Writing Effective Grant Proposals

The CAAA offers four research grant programs in cooperation with our generous sponsors. Our Research Committee reviews many applications for these grants. This article will help you write effective grant proposals.

Our grant programs have a two-stage application process. You must submit a letter of intent, which is evaluated by the sponsoring organization. Successful applicants are invited to submit a full grant proposal, which is evaluated by the CAAA Research Committee. It’s important to remember your audience:

  • Letters of intent are reviewed by the sponsoring organization, whose reviewers may be experts in accounting practice but unaware of the current literature in your research area.
  • The full proposals are reviewed by the CAAA Research Committee, comprising active researchers using a variety of research paradigms.

Some Recommendations

Both the letter of intent and the full proposal must be understandable to a knowledgeable person who is not an expert in the research area. Use common language, not jargon, and describe your research tools. For example, an empirical model familiar to you may be unknown to a behavioural researcher. Define essential acronyms and avoid using any others. We encourage you to have a colleague working with a different research paradigm review your letter and proposal to ensure they are easily understood.

The letter of intent is limited to one single-spaced page, so you must be clear and concise. You can also include a cover page with project title and contact information. The letter should focus on three issues: research question, research method, and relevance. There is no need to review the related academic literature or provide a budget and timeline, as these items belong in your full proposal.

  • Clearly describe the research question.
  • Concisely describe the proposed research method. For example, are you using archival data, a questionnaire, or an experiment where will you use subjects and/or data?
  • Clearly describe the project’s relevance, focusing on practice and on the sponsoring organization’s criteria.

The full proposal should address all of the relevant issues noted in the Terms and Conditions for Financial Support of Article-Length Research document.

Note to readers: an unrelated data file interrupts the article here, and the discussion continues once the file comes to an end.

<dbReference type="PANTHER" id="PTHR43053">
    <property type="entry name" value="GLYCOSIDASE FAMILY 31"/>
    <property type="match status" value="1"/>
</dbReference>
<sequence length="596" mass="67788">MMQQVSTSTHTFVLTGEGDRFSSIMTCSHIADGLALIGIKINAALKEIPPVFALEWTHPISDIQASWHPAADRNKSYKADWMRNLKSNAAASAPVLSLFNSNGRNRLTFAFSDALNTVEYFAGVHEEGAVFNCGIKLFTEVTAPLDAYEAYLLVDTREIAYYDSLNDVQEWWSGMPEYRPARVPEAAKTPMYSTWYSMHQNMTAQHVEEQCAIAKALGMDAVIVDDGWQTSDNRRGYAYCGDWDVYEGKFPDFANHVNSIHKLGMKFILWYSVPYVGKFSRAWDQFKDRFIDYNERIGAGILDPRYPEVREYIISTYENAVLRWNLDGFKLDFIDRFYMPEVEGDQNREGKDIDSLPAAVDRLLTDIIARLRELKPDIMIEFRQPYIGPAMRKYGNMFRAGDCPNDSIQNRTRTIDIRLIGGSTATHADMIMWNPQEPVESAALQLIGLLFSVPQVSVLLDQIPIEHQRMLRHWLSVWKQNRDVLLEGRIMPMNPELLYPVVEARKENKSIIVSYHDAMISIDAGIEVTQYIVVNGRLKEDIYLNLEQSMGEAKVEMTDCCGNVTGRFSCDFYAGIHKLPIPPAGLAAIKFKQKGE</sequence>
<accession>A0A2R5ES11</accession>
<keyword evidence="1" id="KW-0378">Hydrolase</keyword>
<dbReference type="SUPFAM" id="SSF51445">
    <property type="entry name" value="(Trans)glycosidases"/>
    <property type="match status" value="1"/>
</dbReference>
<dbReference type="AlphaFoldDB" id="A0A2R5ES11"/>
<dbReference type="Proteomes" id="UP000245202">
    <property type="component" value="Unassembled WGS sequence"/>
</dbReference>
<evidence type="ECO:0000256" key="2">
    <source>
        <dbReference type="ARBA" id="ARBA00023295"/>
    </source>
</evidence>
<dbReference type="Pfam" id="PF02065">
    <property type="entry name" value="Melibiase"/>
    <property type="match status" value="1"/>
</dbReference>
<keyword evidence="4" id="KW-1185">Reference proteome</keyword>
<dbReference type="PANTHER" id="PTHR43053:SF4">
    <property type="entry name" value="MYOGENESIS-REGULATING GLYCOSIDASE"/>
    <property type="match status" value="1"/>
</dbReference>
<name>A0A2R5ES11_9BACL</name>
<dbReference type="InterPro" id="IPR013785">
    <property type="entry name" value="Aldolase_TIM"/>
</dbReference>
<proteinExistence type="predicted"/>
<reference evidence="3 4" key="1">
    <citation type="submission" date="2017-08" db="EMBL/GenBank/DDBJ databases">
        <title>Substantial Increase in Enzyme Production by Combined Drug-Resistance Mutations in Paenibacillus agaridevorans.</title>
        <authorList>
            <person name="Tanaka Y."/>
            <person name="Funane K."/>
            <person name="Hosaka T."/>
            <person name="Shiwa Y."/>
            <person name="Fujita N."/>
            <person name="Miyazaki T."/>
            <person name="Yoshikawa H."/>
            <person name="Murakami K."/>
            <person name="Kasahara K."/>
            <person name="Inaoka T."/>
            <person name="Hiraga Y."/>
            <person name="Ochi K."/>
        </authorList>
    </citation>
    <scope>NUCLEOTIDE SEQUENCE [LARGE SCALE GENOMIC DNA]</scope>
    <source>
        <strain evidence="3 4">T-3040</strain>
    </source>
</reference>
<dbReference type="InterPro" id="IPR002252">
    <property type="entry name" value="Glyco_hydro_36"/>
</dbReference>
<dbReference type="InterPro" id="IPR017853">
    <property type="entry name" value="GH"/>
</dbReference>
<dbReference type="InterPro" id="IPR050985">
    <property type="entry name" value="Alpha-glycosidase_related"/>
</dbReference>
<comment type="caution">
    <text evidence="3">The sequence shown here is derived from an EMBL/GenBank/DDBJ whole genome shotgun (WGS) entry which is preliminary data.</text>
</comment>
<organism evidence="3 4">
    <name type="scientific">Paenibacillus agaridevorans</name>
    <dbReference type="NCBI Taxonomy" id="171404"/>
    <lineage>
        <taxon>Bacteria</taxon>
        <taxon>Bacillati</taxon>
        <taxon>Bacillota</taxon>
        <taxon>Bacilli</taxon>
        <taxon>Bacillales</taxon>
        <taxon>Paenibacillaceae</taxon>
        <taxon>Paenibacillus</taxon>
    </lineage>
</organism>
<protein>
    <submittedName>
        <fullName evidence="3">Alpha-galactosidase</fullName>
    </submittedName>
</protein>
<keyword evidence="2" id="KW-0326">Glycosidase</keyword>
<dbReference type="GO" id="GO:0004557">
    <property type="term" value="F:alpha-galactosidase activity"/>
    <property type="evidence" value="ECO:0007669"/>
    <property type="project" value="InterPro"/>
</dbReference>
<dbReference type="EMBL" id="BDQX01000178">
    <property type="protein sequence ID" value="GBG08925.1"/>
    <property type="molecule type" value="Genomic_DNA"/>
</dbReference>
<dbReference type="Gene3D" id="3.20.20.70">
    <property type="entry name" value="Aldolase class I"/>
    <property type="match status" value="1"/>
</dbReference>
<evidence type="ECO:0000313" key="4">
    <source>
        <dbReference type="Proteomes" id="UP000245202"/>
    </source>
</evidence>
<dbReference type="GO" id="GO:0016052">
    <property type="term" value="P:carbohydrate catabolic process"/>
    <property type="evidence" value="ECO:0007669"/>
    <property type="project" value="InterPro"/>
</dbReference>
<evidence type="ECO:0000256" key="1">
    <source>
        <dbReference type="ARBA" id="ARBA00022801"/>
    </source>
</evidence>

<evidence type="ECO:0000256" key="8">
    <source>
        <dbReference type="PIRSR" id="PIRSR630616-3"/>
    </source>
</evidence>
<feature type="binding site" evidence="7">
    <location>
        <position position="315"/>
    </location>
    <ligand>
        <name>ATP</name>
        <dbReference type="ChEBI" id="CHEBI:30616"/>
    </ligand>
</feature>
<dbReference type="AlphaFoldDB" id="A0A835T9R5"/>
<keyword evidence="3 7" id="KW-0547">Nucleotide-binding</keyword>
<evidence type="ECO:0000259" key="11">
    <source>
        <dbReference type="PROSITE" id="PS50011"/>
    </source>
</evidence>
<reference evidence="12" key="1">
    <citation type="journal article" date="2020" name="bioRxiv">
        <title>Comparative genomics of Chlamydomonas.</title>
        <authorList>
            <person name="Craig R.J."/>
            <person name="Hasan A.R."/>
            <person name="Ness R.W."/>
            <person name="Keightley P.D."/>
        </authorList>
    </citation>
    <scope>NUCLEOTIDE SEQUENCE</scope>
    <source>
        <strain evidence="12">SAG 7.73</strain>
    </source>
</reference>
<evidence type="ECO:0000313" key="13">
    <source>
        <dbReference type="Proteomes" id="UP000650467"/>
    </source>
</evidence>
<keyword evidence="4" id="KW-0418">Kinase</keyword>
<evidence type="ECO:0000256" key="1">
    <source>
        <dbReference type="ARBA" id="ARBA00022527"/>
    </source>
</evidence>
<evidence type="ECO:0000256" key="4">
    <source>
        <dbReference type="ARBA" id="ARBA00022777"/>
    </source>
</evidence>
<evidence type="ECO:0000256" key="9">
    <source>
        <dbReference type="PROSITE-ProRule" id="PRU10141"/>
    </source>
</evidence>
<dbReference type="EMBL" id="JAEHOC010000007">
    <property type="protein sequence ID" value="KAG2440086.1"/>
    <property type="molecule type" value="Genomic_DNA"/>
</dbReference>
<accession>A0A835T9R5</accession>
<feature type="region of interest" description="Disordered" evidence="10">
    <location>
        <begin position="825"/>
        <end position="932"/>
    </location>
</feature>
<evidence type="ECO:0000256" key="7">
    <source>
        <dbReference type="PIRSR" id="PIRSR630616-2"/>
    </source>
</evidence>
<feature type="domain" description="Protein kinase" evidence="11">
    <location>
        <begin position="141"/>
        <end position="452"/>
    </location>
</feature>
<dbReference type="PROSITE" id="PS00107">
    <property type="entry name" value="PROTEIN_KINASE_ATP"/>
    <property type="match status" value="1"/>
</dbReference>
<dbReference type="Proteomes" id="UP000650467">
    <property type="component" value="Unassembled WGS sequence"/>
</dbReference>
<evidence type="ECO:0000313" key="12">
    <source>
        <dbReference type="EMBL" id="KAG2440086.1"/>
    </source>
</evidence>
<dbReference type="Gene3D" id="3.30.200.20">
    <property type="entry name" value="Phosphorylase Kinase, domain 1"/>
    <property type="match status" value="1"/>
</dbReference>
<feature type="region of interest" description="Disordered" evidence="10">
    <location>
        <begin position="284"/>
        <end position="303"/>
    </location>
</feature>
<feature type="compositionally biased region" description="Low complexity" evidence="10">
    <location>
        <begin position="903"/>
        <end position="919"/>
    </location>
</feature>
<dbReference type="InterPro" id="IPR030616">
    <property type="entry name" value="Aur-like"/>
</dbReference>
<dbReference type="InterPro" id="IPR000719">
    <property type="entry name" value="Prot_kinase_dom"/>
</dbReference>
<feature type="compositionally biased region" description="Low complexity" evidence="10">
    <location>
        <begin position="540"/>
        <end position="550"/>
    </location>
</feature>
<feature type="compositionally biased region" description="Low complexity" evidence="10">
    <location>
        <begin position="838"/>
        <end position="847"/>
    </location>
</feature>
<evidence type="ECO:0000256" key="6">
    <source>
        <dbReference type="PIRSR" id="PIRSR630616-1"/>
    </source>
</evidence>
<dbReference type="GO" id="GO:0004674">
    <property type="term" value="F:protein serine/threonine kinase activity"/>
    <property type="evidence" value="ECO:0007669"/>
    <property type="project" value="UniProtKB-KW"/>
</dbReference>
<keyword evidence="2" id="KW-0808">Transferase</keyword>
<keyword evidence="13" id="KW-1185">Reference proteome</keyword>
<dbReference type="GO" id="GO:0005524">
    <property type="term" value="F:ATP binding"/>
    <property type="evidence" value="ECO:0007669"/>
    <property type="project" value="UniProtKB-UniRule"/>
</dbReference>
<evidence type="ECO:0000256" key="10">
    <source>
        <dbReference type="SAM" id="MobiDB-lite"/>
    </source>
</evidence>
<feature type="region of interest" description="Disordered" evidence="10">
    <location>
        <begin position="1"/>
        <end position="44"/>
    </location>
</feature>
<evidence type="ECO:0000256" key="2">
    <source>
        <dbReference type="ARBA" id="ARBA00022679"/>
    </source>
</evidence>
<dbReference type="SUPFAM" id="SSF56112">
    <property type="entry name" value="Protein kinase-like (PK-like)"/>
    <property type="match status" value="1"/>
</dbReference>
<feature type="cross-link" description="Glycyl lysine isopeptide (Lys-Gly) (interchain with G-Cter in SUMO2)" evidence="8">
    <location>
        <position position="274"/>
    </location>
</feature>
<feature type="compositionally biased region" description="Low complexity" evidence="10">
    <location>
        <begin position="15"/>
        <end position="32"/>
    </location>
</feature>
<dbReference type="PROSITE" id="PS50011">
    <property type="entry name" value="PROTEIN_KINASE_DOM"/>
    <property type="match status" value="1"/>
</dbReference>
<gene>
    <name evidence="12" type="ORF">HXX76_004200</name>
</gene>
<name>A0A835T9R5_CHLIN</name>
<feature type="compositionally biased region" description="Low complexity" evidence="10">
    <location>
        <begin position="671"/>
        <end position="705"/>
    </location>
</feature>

• There are no limits on a proposal’s length, but most successful proposals have had fewer than fifteen double-spaced pages (including the bibliography, budget, and timetable, but not including the curriculum vitae).
  • Missing information or cursory discussion of an issue reduces the probability that your project will be funded.
  • All members of the research team must be CAAA members.
  • The description of the research question and method should reference the existing literature. It should demonstrate how the proposed research represents a contribution to the literature and explain the significance of the proposed research.
  • The proposal must include a realistic timetable. Timely completion is important to our sponsoring organizations and to the study’s contribution to the literature.
  • Provide a thorough justification for each item in the budget and the amount of money associated with that budget item.
  • Describe how this grant proposal links to other funding obtained or applied for. Past CAAA research grants have been used as seed funding to start a project, and also by others to fund a clearly defined segment of a research program.
  • Applicants may not submit identical or substantially similar projects to concurrent CAAA Research Grant programs.

The maximum grant is $10,000. The committee’s practice has been to allocate $1,000 of the grant for travel to present a related paper at a future CAAA conference. Practically speaking then, budgets have been limited to $9,000.

As an example, from June 2003 – May 2004, 33%–60% of the research teams submitting intent letters were invited to submit full proposals. About 30%–50% of the proposals were funded. These success rates highlight the importance of ensuring that your intent letters and proposals are complete, relevant, accurate, understandable, and in compliance with all of the Guidelines.

CAAA members across the country conduct much interesting research. We both feel that a great benefit of Research Committee membership is our exposure, through the granting process, to this high quality research. We encourage you to consider CAAA Grant Programs when you apply for project funding. If you follow the Guidelines and our recommendations, we firmly believe that you have a good chance of getting your project funded. The Research Committee looks forward to receiving your proposals now and in the future.

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